Sign In Forgot Password

Seeing Beyond False Choices

05/09/2017 05:23:52 PM


May 9, 2017
by Rabbi Julie Saxe-Taller

I had three grandfathers. My father’s father Jules Saxe died before I was born and, along with my brother and two cousins, I am named after him. He was known among other things for his integrity, and I have always stood prouder thinking of him. My mother’s father, Paul Stuehler, fled Nazi Germany along with my grandmother, Greta, to make a new life here in San Francisco. His yartzheit is this week, and while I only knew him for the first few years of my life, I know my Grandpa Paul through my mother as a man whose kindness and sense of humor survived despite all of his losses. My father’s mom, Marian, married the grandpa I grew up with when I was a toddler. Steve Miller was warm, loud and argumentative. He was looking for an argument like some people look for love. His sense of humor was expressed in big gestures, like pouring a glass of milk while moving the carton up and down over the glass. When he was asked whether he wanted chocolate or coffee ice cream, he would invariably answer: Yes. And this is the connection between my Grandpa Steve and this week’s Torah reading, Emor.

This week’s reading is a manual of laws to be observed by the priests as they represented the people in relationship with God. Since we no longer have a functioning priesthood, many of the laws no longer apply. But some of these laws convey values that we continue to express in other ways. Leviticus 22:27-28 instructs: “When an ox or a sheep or a goat is born, it shall stay seven days with its mother, and from the eighth day on it shall be acceptable as a gift to the Eternal. However, no animal from the herd or from the flock shall be slaughtered on the same day with its young.” Maimonides taught that the purpose of this set of commandments is to respect the “emotional faculty, which is common to humans and animals alike.” Contrary to this, the medieval scholar B’khor Shor argues, “It is not because God pities the animal but in order that the people of Israel should not practice cruel habits.”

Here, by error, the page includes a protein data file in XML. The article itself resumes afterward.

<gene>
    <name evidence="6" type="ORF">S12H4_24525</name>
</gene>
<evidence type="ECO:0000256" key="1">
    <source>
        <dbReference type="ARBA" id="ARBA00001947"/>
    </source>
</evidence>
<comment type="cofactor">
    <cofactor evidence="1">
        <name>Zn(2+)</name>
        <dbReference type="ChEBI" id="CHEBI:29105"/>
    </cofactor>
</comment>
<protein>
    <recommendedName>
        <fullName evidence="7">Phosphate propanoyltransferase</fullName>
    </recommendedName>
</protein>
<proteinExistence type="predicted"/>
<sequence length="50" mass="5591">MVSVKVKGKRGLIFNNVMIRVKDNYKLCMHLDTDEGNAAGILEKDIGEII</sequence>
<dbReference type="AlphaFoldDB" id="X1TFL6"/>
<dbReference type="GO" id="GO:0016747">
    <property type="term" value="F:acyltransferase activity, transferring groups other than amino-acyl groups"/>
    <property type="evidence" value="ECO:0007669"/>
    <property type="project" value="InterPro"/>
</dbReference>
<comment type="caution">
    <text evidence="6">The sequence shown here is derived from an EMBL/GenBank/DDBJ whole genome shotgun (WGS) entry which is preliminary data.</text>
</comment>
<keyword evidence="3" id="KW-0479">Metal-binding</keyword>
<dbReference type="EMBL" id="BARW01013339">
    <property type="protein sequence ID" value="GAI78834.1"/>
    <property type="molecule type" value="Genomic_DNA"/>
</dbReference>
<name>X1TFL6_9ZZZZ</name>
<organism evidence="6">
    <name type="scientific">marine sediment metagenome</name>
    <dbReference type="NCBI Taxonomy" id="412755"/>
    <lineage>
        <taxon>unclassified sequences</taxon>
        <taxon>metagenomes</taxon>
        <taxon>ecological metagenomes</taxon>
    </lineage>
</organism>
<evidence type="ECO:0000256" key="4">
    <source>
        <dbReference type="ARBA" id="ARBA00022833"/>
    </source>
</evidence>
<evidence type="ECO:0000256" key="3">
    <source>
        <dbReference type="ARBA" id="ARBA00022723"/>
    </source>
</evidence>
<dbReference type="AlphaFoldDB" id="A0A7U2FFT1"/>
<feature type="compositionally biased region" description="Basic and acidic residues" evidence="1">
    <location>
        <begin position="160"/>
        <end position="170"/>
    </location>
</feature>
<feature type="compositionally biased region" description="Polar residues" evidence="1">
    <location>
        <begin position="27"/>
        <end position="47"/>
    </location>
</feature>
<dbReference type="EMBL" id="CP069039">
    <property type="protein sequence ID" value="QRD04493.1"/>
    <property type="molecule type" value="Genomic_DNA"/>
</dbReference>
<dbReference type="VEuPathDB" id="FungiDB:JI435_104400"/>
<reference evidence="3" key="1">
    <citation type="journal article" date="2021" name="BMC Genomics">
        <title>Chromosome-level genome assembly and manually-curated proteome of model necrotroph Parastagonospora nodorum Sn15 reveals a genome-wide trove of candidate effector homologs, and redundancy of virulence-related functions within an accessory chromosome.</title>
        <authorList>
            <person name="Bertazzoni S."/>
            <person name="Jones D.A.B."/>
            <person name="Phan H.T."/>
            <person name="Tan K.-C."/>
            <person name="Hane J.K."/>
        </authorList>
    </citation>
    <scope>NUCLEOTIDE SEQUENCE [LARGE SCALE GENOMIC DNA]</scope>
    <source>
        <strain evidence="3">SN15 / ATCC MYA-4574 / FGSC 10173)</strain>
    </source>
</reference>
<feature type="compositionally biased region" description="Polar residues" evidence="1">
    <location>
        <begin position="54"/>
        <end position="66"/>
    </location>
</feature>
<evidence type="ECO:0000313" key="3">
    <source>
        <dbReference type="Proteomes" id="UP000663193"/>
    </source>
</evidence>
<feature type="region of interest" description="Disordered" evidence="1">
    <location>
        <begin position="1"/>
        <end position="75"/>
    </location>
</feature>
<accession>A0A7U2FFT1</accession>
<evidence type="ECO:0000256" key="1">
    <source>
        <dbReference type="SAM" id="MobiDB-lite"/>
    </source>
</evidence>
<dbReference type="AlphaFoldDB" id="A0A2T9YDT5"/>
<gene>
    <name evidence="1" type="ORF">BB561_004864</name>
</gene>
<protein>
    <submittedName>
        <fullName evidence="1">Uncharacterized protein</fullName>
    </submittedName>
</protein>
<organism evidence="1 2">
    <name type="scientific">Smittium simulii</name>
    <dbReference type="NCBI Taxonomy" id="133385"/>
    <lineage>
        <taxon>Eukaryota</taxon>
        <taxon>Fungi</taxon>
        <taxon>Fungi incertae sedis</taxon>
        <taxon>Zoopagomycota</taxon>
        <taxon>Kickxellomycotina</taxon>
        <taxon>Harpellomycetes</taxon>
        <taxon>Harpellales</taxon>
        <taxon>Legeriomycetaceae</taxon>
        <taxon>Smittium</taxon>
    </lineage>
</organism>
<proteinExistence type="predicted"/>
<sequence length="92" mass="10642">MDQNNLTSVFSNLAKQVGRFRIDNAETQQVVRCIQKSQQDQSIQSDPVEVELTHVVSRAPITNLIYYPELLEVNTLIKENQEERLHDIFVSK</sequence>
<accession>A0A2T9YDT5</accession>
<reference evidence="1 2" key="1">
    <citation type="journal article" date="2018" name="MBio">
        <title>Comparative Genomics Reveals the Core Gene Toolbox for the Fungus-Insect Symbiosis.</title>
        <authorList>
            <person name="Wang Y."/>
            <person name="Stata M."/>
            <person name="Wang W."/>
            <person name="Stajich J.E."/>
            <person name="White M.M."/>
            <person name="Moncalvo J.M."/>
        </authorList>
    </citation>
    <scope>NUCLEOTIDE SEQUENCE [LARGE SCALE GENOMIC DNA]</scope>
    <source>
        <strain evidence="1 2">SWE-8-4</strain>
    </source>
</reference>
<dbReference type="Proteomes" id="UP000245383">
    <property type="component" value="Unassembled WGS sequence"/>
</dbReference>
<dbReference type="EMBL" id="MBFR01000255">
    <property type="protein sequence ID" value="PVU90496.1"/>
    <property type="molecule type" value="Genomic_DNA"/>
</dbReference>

Well, which is it? Must we treat animals with care because they are creatures with feelings like our own, or is this commandment solely for our own refinement? In the spirit of my Grandpa Steve, I think the answer must be YES. When we fulfill a moral obligation, it is for the sake of the values we are upholding, and for our own growth as people of integrity. How can these be separated, and why would we want to separate them?

Similarly, in my time as rabbi of Sherith Israel, I have often asked myself whether a given project or activity was for the sake of our community or to serve a Jewish value in the larger world. If I were counseling an individual, or leading a class or service, it seemed to be for the sake of the community; and if I were attending a meeting of San Franciscans on a public issue, it was for the sake of the value of that issue. But of course, these lines are actually false, since strengthening our community also strengthens our city, and vice versa, to put it most simply. There are times to focus on one place or the other, but there is reason to believe that we affect the whole in everything we do.

Sat, April 21 2018 6 Iyar 5778